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From:Guilhem Bichot Date:April 4 2011 12:49pm
Subject:Re: bzr commit into mysql-trunk branch (alexander.barkov:3302) Bug#58329
Bug#11765369
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Hello,

Alexander Barkov a écrit, Le 01.04.2011 13:42:
> Hi Guilhem,
> 
> Thanks for review. Please find comments inline:
> 
> 
> On 04/01/2011 11:19 AM, Guilhem Bichot wrote:
>> Hello Bar,
>>
>> Alexander Barkov a écrit, Le 18.03.2011 13:46:
>>> #At file:///home/bar/mysql-bzr/mysql-trunk.b58329/ based on
>>> revid:alexander.nozdrin@stripped
>>>
>>> 3302 Alexander Barkov 2011-03-18
>>> Bug#11765369 - Bug#58329: BETWEEN DOES NOT USE INDEXES FOR DATE OR
>>> DATETIME FIELDS FOR UCS2+ Problem:
>>> WHERE date_column = 'ucs2 literal'
>>> was rewritten to
>>> WHERE CONVERT(date_column USING ucs2) = 'ucs2 literal'
>>> so index on date_column did not work any more.
>>> Fix: rewrite to
>>> WHERE date_column = CONVERT('ucs2 literal' USING latin1)
>>
>> Without the patch: why did we choose to convert date_column instead of
>> the literal? There was probably a rule somewhere?
> 
> Yes. We choose the collation of an operation using special rules,
> which are very close to the SQL Standard collation aggregation rules,
> with some MySQL extensions.
> 
> Please have a look into item.cc, into this method:
> 
> bool DTCollation::aggregate(DTCollation &dt, uint flags)
> 
> and the comments. The comments should give the idea of how it works.

yes they do

>> Why is the bug specific of UCS2?
> 
> The same problem happens with UTF16 and UTF32.
> 
> What happens in DTCollation::aggregate() in this particular example is:
> - both sides have the same coercibility
> - *only* one of the sides is Unicode

ok and Unicode is superset.

> So we allow automatic conversion of the non-Unicode side to the
> character set of the Unicode side (UCS2 in this example).
> 
> 
> Note, the problem does not happen with UTF8:
> we optimize away the CONVERT() function, because:
> - DATE/TIME columns use latin1 internally
> - DATE/TIME column values are limited to MY_REPERTOIRE_ASCII
> - latin1 and utf8 are compatible on the ASCII range
> 
> This optimization is done in agg_item_set_converter().
> (have a look into its comments as well, if interested)

done. Could you please add some doxygen comment to agg_item_set_converter()?


>>> === modified file 'sql/item_cmpfunc.cc'
>>> --- a/sql/item_cmpfunc.cc 2011-03-17 11:33:17 +0000
>>> +++ b/sql/item_cmpfunc.cc 2011-03-18 12:43:19 +0000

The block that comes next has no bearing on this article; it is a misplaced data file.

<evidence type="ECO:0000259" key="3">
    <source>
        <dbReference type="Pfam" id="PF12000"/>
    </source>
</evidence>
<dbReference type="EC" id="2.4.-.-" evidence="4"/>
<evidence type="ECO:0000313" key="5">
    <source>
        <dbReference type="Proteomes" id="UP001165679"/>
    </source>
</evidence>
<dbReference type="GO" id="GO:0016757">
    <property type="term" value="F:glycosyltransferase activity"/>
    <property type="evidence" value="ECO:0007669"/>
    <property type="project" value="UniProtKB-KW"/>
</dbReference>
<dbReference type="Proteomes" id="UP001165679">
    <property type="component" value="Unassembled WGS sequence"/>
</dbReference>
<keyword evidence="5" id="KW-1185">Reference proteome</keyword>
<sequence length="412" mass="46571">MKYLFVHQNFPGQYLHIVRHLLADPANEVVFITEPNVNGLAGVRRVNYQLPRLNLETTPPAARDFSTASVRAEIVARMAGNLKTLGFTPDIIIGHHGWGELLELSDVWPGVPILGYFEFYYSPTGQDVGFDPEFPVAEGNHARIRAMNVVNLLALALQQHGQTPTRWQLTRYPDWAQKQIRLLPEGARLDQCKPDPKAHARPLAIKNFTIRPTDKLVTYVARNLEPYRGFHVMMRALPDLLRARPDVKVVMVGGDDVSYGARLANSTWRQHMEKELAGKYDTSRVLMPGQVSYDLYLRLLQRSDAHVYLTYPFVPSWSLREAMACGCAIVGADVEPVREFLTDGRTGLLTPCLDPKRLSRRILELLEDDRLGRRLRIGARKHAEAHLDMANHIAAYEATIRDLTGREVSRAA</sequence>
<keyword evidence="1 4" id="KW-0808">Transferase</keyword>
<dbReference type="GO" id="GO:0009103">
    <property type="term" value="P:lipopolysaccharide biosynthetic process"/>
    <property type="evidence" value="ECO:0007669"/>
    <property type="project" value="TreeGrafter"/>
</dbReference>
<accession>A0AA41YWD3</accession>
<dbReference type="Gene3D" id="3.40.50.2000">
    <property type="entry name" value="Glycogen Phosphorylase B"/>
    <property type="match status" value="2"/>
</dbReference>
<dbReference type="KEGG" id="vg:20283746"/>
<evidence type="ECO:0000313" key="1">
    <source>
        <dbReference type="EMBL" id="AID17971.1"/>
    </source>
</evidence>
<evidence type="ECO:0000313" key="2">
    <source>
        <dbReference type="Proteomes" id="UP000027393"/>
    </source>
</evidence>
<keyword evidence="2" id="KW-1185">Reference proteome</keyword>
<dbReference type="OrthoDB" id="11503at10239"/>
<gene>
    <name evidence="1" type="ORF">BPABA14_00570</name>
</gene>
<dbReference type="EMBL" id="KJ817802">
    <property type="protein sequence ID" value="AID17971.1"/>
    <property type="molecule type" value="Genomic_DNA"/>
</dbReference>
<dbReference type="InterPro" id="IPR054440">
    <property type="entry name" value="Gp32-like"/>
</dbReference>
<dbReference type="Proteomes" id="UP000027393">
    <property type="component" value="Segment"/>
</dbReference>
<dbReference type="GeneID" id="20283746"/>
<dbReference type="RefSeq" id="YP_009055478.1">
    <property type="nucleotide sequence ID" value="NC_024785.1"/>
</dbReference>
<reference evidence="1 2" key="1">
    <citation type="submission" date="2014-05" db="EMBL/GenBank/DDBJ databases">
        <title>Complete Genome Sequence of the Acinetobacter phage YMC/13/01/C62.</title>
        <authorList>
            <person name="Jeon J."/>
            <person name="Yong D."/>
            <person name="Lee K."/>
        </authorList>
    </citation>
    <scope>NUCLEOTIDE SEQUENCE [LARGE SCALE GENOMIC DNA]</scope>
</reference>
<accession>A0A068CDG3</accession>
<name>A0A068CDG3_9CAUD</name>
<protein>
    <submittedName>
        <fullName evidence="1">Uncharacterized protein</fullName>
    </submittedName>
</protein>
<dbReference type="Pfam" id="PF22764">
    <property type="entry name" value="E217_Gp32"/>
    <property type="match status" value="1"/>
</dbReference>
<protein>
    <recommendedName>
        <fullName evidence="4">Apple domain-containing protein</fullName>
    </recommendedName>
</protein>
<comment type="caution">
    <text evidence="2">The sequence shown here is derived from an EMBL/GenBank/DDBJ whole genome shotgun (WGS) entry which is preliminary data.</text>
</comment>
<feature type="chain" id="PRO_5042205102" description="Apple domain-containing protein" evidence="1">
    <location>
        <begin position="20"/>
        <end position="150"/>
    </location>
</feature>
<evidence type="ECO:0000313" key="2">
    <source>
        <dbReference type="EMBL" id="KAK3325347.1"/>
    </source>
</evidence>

>>> @@ -484,10 +484,31 @@ void Item_bool_func2::fix_length_and_dec
>>> DTCollation coll;
>>> if (args[0]->result_type() == STRING_RESULT &&
>>> - args[1]->result_type() == STRING_RESULT &&
>>> - agg_arg_charsets_for_comparison(coll, args, 2))
>>> - return;
>>> - + args[1]->result_type() == STRING_RESULT)
>>> + {
>>> + if (args[0]->is_datetime() || args[1]->is_datetime())
>>> + {
>>> + /*
>>> + For DATE/TIME we always convert to my_charset_numeric (latin1),
>>> + to make this:
>>> + WHERE date_column = 'ucs2 literal';
>>> +
>>> + rewrite to
>>> + WHERE date_column = CONVERT('ucs2 literal' USING latin1);
>>> +
>>> + instead of + WHERE CONVERT(date_column USING ucs2) = 'ucs2 literal';
>>> +
>>> + This makes it possible to use index on date_column for optimization.
>>> + */
>>> + coll.set(&my_charset_numeric);
>>> + if (agg_item_set_converter(coll, func_name(), args, 2, 0, 1))
>>> + return;
>>> + }
>>> + else if (agg_arg_charsets_for_comparison(coll, args, 2))
>>> + return;
>>> + }
>>
>> I worry to have one agg* function called for DATE/TIME and another one
>> called for other types,
> 
> The agg* functions are called only for STRING_RESULT types.
> Never for the other result_type codes.

ok. Rephrasing:
"I worry to have one agg* function called for DATE/TIME and another one
called for other STRING_RESULT".

>  > i.e. I worry about "if/else".
> 
> The source of the problem is that DATE/TIME data types do not
> have their own result_type code - they pretend to be STRING_RESULT.
> In some cases we need to distinguish between "normal" strings
> and "fake" strings, like DATE/TIME. This is one of the cases.
> 
> The "real" solution is to introduce separate type codes
> for DATE/TIME data types, but this is too much for the scope
> of this bug fix.
> 
> With the current code, I don't have a good idea how
> to do this without "if/else".
> 
> We don't need to convert to Unicode in this case.
> We need to do the other way around here:
> convert the Unicode (i.e. UCS2) side to the character
> set of DATE column, which is latin1.
> 
> (strictly speaking, it's pure ASCII, but we use my_charset_latin1
> for ASCII internally)
> 
> 
>> I feel that this
>> could introduce DATE/TIME specific code paths, and thus bugs in the 
>> future.
>> It looks like agg_arg_charsets_for_comparison() calls
>> agg_item_set_converter(), so can't we do this instead, to avoid if/else: